Tuesday, November 23, 2010

The Information Age

The impetus for today's blog pertains to my mother finally joining facebook. It seems sooner or later everyone becomes apt to seeking apps. To reiterate the words of Marshal McLuhan, "The medium is the message". This was derived from a time which hadn't embraced the corporate lucrativeness of opening the internet to the public. They discovered they could ascertain larger profit margins through people advertising their various ventures to a global network of affluent and capable individuals.
In today's age of real-time connectivity, people are able to communicate instantaneously. Thus this new medium became the idiom of 'time is money'. This doesn't even address the limitless potential of implementing inventory, contact (i.e. interpersonal gambits) discourse, strictly in a business modality. Essentially, we are plugged in and updated as quick as the bit-rate transfer ratio is, depending on one's affluence and habituation.

This was made even more salient yesterday as I spent about 24 hrs with out a cell phone. Research indicates that 99% of the student population have cellphones to enable instantaneous connection to their peers and communication (or other) devices/applications. It was disconcerting and anxiety-arousing as I felt that if someone was trying to communicate with me then there would be a degree of latency and I may fail to comply or reply in a respectable manner of time. This was very different as I've had a phone since my teen years and in general have never been 'offline'. I've been connected to the global network for so long that I take it for granted. This became apparent and emotionally evoking till mid-day when I came to a ob-lah-de ob-lay-dah disposition. Besides, very few things are so essential to available every waking or non-waking hour. Then this subsided as I entered a state of withdrawal and started compulsively checking my email/facebook awaiting an ETA of my phone.

I encourage people who are symbiotically attached to their phones to dare and leave it behind for a day. You'll notice the anxiety in being disconnected from the 'world'. This leads me to my next point. YOU F**King communication enterprises are tyrants who hold your addicts by the clasps of their necks. You overcharge for substandard service (as compared to Eastern Countries) and advocate that we are getting a fair and adequate deal. You try to compensate your overhead by putting all the economic responsibility on the consumer. I demand cheaper rates and less bullsh*t instead of being duped into ransoming my credit and resources for the ability to interact with others via archaic devices. I could care less about having the latest gadget so long as I can SMS, receive and send calls, have some sort of voicemail option. Sure data plans are convenient but this is why I have a netbook. Rant Rumble and Revolt because we are slaves to their corporate agenda.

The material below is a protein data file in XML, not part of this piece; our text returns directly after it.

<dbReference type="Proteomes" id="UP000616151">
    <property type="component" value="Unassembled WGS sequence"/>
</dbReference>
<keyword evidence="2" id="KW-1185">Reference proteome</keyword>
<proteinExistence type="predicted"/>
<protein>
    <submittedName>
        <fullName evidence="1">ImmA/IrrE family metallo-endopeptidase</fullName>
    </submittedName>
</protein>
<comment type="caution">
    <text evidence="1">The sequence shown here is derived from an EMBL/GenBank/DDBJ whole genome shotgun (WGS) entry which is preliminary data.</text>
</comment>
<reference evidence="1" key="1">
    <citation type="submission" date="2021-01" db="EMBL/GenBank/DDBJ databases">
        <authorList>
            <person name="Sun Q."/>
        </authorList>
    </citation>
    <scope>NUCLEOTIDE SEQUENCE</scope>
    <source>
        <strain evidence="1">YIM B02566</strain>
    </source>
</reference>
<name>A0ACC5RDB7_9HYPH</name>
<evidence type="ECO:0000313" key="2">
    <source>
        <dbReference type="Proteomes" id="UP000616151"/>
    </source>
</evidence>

I believe in open-source, fairly! priced subscriptions for access to copyright declared property (ex. music/films) and even still you can't stop us because we are the people who are resourceful in devising ways to access information. Since the days of Napster, the resourceful individuals have found more innovative (albeit 'illegal') ways to "steal" and distribute digital property. We got a taste of free mediums and are either ignorant or able. Disable, suspend, extradite, sue and review all you want but you wont stop the tidal wave of open-source demand.
- "We want the world and we want it . . . . now?"
- "Are you experienced, or have you ever been experienced?"
- "Break on through" break through the gates of perception and ascend to your destiny.
~that's all for today; keep on rockin' in the fee world you ravaging consumers.

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